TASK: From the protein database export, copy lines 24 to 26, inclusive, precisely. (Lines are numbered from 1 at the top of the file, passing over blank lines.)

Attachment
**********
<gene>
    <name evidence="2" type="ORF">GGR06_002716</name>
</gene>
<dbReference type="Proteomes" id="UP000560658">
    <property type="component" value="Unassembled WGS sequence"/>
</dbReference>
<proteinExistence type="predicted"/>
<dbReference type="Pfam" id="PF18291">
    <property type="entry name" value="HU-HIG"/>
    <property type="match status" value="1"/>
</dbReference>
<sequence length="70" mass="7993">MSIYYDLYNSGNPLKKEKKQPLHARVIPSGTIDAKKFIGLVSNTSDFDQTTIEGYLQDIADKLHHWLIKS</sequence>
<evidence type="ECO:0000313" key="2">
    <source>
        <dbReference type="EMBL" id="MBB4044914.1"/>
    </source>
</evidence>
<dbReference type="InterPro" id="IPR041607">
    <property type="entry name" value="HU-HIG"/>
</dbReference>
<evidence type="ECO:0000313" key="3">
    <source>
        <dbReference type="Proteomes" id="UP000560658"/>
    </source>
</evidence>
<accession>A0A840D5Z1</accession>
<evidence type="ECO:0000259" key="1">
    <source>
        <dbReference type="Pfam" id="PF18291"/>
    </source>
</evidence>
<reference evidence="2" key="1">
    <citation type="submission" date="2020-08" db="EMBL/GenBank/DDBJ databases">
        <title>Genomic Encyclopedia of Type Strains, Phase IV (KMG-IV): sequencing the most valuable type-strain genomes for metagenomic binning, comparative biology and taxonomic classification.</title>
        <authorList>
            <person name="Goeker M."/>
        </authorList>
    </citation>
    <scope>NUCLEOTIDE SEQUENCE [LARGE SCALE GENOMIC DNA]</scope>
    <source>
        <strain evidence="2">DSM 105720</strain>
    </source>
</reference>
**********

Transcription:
    </source>
</evidence>
<accession>A0A840D5Z1</accession>